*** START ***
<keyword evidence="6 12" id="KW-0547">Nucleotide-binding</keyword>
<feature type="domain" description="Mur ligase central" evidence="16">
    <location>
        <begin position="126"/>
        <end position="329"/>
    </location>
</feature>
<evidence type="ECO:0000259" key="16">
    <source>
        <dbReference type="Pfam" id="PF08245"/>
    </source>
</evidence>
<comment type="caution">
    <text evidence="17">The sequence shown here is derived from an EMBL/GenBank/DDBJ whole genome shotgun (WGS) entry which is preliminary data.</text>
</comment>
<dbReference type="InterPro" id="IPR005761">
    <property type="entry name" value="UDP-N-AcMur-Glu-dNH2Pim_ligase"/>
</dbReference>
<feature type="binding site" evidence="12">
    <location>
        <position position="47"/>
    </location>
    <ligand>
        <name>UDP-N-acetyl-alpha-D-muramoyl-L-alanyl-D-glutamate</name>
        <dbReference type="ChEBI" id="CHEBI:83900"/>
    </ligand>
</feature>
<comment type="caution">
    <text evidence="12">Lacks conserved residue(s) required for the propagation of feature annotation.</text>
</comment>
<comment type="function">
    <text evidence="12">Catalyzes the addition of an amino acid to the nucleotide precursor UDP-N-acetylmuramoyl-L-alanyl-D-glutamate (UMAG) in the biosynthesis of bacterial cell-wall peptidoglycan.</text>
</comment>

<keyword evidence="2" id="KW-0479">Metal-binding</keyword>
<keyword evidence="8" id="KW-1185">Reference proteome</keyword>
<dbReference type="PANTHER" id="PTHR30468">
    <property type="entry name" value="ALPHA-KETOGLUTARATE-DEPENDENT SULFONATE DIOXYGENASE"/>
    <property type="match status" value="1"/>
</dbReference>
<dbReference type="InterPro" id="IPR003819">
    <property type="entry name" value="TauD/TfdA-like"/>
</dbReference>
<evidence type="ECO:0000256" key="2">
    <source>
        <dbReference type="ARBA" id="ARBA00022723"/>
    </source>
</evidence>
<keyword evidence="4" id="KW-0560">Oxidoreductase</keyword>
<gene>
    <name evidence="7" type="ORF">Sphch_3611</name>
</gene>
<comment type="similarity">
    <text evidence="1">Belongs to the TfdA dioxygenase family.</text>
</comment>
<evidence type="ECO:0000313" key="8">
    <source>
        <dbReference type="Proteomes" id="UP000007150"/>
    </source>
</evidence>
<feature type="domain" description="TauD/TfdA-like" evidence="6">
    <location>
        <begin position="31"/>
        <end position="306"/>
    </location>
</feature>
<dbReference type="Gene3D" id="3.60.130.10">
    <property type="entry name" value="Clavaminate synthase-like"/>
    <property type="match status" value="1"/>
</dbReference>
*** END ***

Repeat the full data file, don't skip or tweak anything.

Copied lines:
<keyword evidence="6 12" id="KW-0547">Nucleotide-binding</keyword>
<feature type="domain" description="Mur ligase central" evidence="16">
    <location>
        <begin position="126"/>
        <end position="329"/>
    </location>
</feature>
<evidence type="ECO:0000259" key="16">
    <source>
        <dbReference type="Pfam" id="PF08245"/>
    </source>
</evidence>
<comment type="caution">
    <text evidence="17">The sequence shown here is derived from an EMBL/GenBank/DDBJ whole genome shotgun (WGS) entry which is preliminary data.</text>
</comment>
<dbReference type="InterPro" id="IPR005761">
    <property type="entry name" value="UDP-N-AcMur-Glu-dNH2Pim_ligase"/>
</dbReference>
<feature type="binding site" evidence="12">
    <location>
        <position position="47"/>
    </location>
    <ligand>
        <name>UDP-N-acetyl-alpha-D-muramoyl-L-alanyl-D-glutamate</name>
        <dbReference type="ChEBI" id="CHEBI:83900"/>
    </ligand>
</feature>
<comment type="caution">
    <text evidence="12">Lacks conserved residue(s) required for the propagation of feature annotation.</text>
</comment>
<comment type="function">
    <text evidence="12">Catalyzes the addition of an amino acid to the nucleotide precursor UDP-N-acetylmuramoyl-L-alanyl-D-glutamate (UMAG) in the biosynthesis of bacterial cell-wall peptidoglycan.</text>
</comment>

<keyword evidence="2" id="KW-0479">Metal-binding</keyword>
<keyword evidence="8" id="KW-1185">Reference proteome</keyword>
<dbReference type="PANTHER" id="PTHR30468">
    <property type="entry name" value="ALPHA-KETOGLUTARATE-DEPENDENT SULFONATE DIOXYGENASE"/>
    <property type="match status" value="1"/>
</dbReference>
<dbReference type="InterPro" id="IPR003819">
    <property type="entry name" value="TauD/TfdA-like"/>
</dbReference>
<evidence type="ECO:0000256" key="2">
    <source>
        <dbReference type="ARBA" id="ARBA00022723"/>
    </source>
</evidence>
<keyword evidence="4" id="KW-0560">Oxidoreductase</keyword>
<gene>
    <name evidence="7" type="ORF">Sphch_3611</name>
</gene>
<comment type="similarity">
    <text evidence="1">Belongs to the TfdA dioxygenase family.</text>
</comment>
<evidence type="ECO:0000313" key="8">
    <source>
        <dbReference type="Proteomes" id="UP000007150"/>
    </source>
</evidence>
<feature type="domain" description="TauD/TfdA-like" evidence="6">
    <location>
        <begin position="31"/>
        <end position="306"/>
    </location>
</feature>
<dbReference type="Gene3D" id="3.60.130.10">
    <property type="entry name" value="Clavaminate synthase-like"/>
    <property type="match status" value="1"/>
</dbReference>